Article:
Grasshoppers Invade Nebraska

Christina Cooper with Skippy, kangaroo, now 6-months-old, rejected by mother, whose care Christina, a Louisiana wildlife center manager, has taken over, on The Early Show 072109 CBS

Neil Ostrand's cornfield is a wasteland.

The corn "would normally be over our head right now," says Ostrand.

The buzz of Nebraska is the most ravenous grasshopper invasion in more than 60 years. All of it, as CBS News Correspondent Bob McNamara reports, spawned by the deepest drought since the 1930's.

"They can cause a lot of damage," says rancher Darby Line. "I just can't think of one thing that they do that does us any good."

A few thousand here, a few thousand there can quickly add up to a disaster. And what damage the drought hasn't done to Nebraska crop fields, the grasshoppers are happy to finish.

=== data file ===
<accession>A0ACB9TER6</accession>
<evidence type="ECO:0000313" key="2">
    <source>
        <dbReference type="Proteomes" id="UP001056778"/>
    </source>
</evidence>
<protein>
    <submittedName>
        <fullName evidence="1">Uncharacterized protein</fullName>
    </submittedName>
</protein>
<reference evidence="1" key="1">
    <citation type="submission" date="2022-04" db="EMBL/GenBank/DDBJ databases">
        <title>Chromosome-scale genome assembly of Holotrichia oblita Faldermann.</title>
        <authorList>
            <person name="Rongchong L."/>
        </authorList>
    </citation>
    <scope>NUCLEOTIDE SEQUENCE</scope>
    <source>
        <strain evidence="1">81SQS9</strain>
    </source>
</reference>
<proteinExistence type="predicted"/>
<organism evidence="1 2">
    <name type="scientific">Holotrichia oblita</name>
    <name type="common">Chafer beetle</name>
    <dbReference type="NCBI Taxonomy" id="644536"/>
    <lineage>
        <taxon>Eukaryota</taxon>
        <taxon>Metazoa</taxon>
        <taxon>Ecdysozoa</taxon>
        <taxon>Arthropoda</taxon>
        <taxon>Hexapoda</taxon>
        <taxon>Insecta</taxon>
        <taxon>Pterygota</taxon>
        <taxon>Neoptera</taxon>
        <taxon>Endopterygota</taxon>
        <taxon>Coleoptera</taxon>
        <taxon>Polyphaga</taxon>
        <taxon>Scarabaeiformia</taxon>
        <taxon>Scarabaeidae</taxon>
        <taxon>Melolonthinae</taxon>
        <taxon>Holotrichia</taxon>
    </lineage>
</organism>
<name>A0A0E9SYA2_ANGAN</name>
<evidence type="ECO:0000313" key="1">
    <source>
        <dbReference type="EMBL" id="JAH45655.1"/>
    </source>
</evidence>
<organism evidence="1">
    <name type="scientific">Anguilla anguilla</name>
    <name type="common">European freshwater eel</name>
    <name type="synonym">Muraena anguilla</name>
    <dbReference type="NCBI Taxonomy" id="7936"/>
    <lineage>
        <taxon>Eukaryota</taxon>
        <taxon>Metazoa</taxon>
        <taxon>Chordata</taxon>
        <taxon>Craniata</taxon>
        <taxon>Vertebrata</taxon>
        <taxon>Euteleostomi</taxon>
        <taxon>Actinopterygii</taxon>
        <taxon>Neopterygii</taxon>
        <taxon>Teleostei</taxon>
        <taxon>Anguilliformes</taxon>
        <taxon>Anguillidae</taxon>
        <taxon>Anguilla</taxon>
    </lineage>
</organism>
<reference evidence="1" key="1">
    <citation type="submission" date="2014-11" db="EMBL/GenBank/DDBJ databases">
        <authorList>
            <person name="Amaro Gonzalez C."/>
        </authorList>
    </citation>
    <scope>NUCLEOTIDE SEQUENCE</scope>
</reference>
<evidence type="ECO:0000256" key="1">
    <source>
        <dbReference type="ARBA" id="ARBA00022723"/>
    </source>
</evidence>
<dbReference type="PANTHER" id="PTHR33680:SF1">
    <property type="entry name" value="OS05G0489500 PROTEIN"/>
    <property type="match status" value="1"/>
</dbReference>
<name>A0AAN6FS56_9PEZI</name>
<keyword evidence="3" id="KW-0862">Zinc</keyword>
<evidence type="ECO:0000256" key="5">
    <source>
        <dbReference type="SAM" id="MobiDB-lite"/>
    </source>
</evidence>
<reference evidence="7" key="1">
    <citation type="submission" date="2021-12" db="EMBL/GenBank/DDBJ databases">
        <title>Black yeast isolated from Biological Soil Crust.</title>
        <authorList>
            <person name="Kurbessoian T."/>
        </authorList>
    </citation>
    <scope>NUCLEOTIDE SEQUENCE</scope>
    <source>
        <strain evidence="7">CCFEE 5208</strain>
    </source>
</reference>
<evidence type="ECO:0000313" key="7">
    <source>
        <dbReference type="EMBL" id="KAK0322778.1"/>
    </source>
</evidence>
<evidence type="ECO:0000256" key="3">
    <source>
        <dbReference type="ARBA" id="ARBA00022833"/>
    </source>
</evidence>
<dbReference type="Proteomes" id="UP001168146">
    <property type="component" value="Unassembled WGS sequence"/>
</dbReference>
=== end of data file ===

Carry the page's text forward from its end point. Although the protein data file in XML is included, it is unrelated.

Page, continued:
Crop dusters have only slowed the advancing grasshopper army. Many pilots are spraying pesticides onto pasture and cropland for the second and third time this summer.

"Everyday that we can fly we've been flying," says pilot Dahl Jungren. "You just get as much done as you can."

Even at best, Nebraska's drought is rated extreme.

"It's bad when you can see the cracks in the ground and the dam," says rancher Douglas Line. "It's been dry a long time."

Though many Nebraska farmers irrigate their crops, hundreds face having the water cut off.

Now, the song of the sale barn is a sad one. Ranchers are selling off cattle months earlier than usual, because pastures have dried up, and they can't afford to feed them.

Paul Schipporeit vaccinates calves. His only option is to sell at a loss.

"It doesn't seem fair, but that's the way it goes," says Schipporeit. "Other people have droughts.

"If you're tough enough and want to, I guess you'll survive."

For farmers and ranchers, whose life is a dance card full of frustration and
sometimes failure, the face of this disaster may cost the state more than a $1 billion before it's gone.
  • Jaime Holguin

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